“Reforms of human resource management practices were regarded as a key policy tool in the drive to make fire brigades more representative of, and responsive to, the communities that they serve. HRM reform was largely undertaken through the introduction of the Integrated Personal Development System, which sought to reduce the ambiguity around the roles of all fire service staff at every stage in their professional development, from entry to retirement. Crucially, the IPDS was introduced to ensure career progression was linked to ability rather than rank and hierarchical position.”
Source: Murphy P., Greenhalgh K. (eds.). Fire and Rescue Services: Leadership and Management Perspectives. More about the ebook see this link. Chapter available on request for AIPM staff and students.
“We argue that the popularity of unconscious bias training invites agencies to view this practice as a ‘silver bullet’ to achieve gender equity, but that its effectiveness is likely to be limited unless accompanied by sustained interventions to address discrimination. Further, the impacts of unconscious bias training need to be rigorously evaluated to assess whether government resources are being effectively utilised. Consistent with international research, such an evaluation may reveal that unconscious bias training has unintended negative consequences, but that the training can be improved to reduce these consequences.”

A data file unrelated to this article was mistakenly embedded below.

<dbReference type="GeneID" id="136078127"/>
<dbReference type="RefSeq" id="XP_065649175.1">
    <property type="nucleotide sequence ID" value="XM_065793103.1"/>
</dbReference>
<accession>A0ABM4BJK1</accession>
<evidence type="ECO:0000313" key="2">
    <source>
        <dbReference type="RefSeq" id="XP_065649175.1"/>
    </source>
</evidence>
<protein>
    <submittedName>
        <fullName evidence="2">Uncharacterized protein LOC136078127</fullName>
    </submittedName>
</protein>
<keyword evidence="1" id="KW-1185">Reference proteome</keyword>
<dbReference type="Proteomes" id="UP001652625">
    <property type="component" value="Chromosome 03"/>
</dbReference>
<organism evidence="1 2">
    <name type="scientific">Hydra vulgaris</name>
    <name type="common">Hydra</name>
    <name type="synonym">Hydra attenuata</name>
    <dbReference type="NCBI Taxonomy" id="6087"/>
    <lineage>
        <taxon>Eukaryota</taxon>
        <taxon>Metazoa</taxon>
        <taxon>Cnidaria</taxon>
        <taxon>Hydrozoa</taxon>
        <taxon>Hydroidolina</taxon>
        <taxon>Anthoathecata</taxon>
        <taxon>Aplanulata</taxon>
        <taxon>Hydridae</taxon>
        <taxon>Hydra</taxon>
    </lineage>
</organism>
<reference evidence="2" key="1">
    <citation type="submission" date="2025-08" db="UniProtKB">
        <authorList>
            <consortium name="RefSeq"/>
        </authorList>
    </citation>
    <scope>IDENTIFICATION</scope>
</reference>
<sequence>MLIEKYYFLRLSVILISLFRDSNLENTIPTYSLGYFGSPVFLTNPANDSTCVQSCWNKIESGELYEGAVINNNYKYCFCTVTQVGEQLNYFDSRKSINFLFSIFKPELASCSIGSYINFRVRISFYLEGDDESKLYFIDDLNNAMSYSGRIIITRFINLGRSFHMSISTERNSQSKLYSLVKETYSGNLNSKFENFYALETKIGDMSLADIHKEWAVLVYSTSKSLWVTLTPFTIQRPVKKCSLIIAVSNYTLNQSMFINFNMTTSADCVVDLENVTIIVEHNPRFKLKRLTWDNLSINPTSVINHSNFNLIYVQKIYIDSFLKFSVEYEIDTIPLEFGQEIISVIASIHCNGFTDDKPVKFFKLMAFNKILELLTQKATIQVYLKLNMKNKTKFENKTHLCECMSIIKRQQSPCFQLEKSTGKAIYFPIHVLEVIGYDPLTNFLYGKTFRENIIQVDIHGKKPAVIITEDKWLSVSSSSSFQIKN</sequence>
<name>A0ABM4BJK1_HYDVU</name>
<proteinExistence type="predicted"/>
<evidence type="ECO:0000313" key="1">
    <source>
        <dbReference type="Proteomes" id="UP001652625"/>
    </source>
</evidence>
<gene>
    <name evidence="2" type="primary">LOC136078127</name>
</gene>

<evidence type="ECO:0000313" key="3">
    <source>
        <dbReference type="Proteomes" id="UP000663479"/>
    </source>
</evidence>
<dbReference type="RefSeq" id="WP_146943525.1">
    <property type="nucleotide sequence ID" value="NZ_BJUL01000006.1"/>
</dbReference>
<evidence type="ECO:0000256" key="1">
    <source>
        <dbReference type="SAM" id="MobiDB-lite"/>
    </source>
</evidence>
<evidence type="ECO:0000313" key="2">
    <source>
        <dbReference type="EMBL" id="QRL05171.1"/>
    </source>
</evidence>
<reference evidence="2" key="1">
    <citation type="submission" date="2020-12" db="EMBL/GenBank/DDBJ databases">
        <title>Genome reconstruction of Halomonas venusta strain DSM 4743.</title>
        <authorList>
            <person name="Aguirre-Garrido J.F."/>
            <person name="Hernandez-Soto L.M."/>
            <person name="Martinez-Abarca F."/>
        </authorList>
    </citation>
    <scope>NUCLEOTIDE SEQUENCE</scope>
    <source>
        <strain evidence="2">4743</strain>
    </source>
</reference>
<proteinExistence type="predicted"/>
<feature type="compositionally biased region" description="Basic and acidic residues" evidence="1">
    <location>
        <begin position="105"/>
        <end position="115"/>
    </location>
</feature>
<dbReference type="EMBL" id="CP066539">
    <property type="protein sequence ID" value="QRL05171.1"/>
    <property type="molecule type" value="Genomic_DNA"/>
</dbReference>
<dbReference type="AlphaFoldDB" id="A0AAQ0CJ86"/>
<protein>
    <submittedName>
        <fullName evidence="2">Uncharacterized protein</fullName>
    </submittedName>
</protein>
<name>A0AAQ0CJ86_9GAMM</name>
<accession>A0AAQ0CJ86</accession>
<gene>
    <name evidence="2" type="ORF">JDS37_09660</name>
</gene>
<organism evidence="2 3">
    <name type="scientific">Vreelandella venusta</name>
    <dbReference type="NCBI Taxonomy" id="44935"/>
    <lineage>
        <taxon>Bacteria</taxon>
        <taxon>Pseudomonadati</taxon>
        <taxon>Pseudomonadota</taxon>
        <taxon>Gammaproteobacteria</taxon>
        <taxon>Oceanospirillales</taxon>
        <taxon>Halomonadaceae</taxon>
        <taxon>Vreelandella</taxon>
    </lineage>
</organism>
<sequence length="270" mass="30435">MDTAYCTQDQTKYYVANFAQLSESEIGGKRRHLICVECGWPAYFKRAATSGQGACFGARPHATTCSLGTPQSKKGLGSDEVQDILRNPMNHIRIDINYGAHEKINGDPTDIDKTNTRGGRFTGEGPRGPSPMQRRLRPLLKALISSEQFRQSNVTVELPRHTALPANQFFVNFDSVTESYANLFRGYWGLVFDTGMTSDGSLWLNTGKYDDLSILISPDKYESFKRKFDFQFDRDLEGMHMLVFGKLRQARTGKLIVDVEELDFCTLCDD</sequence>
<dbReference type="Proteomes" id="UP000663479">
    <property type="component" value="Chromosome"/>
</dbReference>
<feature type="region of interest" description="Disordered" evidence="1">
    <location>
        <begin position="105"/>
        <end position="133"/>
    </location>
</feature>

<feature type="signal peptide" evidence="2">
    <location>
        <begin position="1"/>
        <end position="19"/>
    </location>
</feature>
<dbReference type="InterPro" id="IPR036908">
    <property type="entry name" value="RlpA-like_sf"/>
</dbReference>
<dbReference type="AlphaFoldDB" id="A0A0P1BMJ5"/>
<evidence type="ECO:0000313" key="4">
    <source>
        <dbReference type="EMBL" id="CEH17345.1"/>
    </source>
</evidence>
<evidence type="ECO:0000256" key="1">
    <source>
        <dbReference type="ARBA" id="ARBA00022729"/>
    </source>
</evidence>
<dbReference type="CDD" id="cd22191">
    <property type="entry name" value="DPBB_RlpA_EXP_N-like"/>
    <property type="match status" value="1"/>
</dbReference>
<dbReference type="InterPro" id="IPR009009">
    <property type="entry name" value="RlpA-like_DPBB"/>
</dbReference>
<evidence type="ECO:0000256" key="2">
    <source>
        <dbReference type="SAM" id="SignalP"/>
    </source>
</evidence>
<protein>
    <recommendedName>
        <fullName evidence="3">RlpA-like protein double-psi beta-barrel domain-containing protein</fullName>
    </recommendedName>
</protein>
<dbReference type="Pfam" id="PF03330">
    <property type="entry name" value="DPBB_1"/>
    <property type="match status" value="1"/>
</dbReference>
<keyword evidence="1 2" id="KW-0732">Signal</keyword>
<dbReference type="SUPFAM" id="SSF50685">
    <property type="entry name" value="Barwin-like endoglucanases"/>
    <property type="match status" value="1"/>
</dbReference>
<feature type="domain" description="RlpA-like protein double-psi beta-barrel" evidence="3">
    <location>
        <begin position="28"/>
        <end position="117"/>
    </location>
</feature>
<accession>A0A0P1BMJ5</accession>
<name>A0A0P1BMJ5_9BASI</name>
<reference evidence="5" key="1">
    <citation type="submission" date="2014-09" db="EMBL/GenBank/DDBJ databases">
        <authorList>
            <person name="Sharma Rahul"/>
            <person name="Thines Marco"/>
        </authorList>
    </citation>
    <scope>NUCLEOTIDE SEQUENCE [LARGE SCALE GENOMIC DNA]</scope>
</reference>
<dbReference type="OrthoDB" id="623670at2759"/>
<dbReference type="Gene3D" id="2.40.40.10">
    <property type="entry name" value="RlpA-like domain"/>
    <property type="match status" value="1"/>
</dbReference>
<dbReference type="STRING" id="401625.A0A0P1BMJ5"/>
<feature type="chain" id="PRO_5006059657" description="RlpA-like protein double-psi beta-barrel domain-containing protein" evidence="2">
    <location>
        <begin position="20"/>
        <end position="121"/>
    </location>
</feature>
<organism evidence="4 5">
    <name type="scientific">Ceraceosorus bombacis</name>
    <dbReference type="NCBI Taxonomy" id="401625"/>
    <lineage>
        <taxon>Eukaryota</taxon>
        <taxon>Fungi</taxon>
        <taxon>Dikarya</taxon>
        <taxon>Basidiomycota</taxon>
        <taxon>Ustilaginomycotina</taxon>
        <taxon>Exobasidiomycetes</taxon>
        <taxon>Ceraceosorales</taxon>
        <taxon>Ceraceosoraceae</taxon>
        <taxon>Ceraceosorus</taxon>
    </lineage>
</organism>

Source: Williamson, S. and Foley, M. (2018). Australian Journal of Public Administration, and available from this link (subscription journal).
“In this article, we present findings from a mixed-methods, multiagency study that examines factors that may mediate the connection between technology adoption and outcome effectiveness in policing. We find that police view technology through technological and organizational frames determined by traditional and reactive policing approaches. These frames may limit technology’s potential in the current reform era and cause unintended consequences.”
Source: Lum, C., Koper, C. S., & Willis, J. (2017). Police Quarterly, and available from this link (subscription journal).
“Emergency services are swimming in data from the 10 million incidents emergency services respond to each year. Smart technology, such as electronic health records, videos from drones and augmented reality glasses, can empower first respondents to assess the situation en route to incidents and most effectively decide on courses of action. Mobile technology can then identify individuals through biometric data and provide links to follow-up services. This paper is sponsored by Motorola Solutions.”
Source: Timms, S. (2018). Reform.org and available from this link (open access).
“In a major analytical report for the NSW Department of Education’s “Future Frontiers” series, CWL researchers have examined how new technologies will affect work and skill requirements in Australia over coming decades. Going beyond the headlines of robots stealing jobs, the report argues that we are not destined for an end to work generally. Rather, we will see further significant shifts in how work is done, and how work is distributed, that will favour jobseekers with the ability to do cognitive, creative, and non-routine tasks. Significant policy challenges lie ahead in ensuring that the workers displaced by the decline of older industries are quickly reconnected with newer jobs. This will require an expansion of training and transitional assistance, to prevent such workers from permanently leaving the labour force.”